Separate from dominance and submission, but often related to them, is the second division: active and passive sexual roles. Like social dominance, sexual activeness was often based on a sense of hierarchy, with the active partner usually engaging in the penile penetration of the submissive partner. The majority of documentation concerning homosexual intercourse depicts partners taking distinct sexual roles. References to mutual anal penetration and other instances of flexible sexual roles are rare, though this lack of visibility might be due simply to the bias of the original sources.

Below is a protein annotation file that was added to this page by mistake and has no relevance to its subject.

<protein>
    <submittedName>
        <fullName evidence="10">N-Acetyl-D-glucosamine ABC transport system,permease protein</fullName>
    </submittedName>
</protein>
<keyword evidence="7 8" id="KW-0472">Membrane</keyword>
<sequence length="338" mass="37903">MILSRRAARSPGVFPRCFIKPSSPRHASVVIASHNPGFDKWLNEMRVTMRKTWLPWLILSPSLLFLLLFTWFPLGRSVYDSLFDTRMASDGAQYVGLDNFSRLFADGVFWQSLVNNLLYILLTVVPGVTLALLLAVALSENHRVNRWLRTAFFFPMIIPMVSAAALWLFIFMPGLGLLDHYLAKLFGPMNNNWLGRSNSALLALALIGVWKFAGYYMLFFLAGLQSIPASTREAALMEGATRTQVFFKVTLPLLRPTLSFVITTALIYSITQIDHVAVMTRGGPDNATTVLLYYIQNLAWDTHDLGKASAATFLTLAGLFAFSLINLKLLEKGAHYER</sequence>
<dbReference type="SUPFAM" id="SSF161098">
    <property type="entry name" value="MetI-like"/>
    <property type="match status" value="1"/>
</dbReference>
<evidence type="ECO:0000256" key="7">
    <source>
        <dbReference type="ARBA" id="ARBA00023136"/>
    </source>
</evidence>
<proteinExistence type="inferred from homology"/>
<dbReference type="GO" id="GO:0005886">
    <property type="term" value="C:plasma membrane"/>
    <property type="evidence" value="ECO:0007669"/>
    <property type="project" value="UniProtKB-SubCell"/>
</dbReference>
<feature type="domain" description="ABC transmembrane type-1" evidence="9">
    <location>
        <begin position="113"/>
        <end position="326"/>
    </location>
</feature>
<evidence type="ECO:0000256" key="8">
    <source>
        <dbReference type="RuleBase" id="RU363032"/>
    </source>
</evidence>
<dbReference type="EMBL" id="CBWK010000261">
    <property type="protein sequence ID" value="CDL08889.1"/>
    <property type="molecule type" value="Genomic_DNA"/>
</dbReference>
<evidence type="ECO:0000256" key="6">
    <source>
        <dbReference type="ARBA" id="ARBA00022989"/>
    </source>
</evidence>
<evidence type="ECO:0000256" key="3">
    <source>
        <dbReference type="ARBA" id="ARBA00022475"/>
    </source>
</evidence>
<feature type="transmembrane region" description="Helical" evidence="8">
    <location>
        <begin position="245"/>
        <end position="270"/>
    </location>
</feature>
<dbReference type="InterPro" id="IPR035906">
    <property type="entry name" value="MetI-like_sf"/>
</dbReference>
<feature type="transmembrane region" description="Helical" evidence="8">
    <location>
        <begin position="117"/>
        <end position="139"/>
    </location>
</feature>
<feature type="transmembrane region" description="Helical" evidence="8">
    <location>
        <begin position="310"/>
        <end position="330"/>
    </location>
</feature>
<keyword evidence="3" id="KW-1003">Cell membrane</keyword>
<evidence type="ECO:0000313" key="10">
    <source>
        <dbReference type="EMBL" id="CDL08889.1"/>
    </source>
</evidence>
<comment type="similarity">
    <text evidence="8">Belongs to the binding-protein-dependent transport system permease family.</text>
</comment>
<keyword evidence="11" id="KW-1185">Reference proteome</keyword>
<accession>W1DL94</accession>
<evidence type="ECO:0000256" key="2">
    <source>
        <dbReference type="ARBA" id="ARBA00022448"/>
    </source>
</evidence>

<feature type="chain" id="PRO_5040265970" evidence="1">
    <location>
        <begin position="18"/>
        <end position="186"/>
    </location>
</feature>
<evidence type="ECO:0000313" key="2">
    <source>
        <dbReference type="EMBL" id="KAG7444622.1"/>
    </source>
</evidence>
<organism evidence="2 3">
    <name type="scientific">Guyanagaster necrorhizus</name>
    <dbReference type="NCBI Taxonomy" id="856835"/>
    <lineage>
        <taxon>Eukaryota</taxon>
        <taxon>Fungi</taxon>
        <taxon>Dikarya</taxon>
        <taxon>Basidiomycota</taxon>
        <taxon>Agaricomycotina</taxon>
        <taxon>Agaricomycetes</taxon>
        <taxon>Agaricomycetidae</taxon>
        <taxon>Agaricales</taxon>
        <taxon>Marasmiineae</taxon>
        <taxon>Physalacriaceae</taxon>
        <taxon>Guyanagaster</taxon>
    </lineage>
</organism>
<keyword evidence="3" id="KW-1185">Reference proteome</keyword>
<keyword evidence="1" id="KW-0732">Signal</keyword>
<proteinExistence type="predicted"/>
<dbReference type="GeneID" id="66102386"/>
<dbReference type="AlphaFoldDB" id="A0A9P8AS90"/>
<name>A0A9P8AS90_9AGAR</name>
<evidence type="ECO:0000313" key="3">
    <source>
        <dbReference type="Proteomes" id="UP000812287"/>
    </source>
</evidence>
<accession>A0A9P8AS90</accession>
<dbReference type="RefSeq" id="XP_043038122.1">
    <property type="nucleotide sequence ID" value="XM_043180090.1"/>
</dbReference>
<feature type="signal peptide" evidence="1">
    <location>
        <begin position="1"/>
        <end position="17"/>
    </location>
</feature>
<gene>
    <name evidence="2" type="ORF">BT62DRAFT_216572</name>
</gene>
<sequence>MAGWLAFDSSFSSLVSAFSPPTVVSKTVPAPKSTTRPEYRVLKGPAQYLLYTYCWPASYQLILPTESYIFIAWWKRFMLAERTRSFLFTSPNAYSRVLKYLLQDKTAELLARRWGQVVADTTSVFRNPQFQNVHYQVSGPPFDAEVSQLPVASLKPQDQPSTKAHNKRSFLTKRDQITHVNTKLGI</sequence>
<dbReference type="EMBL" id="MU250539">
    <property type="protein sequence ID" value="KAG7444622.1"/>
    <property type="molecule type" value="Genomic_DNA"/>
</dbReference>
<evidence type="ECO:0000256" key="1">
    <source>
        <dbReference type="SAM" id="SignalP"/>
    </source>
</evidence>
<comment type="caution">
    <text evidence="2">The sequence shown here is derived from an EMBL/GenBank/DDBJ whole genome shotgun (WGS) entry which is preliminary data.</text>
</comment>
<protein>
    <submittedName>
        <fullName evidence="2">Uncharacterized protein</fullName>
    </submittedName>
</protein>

These two hierarchies, sexual and social, are important to the study of Chinese homosexuality because in many cases they were related: the dominant male was also often the active male. Superior wealth, age, employment, or education could result in domination not only of social intercourse, but of sexual intercourse as well. The institutionalization of male prostitution by boys and low-status actors, among others, helped to solidify sexual roles. In later imperial history, certain types of feminizing clothing and cosmetics became associated with passive sexuality, and wearing them could depress social status. But despite all that this active/passive dichotomy can demonstrate about the influence of sexuality on society, it remains of limited use owing to the coy silence in most Chinese sources as to specific sexual acts. Only with the rise of vernacular literature catering to indelicate popular fancies do we find sufficient explicit evidence to apply this theoretical tool.